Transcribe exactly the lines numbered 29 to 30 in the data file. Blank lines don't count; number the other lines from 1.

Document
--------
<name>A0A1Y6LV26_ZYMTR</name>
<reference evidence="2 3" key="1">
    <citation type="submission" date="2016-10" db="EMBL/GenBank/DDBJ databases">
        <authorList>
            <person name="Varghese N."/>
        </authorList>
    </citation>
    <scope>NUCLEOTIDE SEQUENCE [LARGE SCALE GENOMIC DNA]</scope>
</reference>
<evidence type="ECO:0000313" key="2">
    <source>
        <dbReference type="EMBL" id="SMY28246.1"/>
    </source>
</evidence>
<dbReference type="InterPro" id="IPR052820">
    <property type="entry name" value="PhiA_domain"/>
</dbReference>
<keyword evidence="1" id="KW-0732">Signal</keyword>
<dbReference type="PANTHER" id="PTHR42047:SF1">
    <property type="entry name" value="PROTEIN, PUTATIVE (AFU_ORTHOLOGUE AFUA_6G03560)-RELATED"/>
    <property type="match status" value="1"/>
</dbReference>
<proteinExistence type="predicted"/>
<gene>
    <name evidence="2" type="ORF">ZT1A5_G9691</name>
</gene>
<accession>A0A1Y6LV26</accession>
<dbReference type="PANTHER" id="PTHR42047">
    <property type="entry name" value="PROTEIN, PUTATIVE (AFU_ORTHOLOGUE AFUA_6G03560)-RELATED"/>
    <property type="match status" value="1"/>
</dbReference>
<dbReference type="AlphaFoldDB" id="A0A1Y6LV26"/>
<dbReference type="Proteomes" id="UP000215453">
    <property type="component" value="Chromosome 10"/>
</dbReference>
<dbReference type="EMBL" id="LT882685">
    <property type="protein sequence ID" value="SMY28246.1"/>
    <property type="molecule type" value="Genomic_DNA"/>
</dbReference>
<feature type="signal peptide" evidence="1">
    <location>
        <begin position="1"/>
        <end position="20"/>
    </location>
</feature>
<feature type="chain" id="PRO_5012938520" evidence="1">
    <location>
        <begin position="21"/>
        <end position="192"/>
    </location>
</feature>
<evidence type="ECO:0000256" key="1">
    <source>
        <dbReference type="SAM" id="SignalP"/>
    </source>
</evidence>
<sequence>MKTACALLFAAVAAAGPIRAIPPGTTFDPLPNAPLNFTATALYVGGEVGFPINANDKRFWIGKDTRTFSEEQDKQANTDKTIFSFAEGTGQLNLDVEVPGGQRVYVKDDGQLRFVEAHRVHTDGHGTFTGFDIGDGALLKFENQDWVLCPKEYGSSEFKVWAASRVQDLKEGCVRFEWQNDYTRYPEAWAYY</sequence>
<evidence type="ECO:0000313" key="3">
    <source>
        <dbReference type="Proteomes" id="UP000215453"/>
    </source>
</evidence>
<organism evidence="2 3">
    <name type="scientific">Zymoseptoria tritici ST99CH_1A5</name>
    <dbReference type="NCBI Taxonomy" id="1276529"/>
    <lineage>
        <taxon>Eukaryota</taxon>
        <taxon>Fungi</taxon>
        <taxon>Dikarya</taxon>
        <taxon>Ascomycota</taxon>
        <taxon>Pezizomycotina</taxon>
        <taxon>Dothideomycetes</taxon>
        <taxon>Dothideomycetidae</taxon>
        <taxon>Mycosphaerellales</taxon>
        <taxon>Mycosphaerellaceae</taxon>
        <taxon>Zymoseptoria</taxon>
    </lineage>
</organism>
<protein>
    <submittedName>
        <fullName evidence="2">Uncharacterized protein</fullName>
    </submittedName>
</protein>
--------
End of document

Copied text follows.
    <property type="entry name" value="PROTEIN, PUTATIVE (AFU_ORTHOLOGUE AFUA_6G03560)-RELATED"/>
    <property type="match status" value="1"/>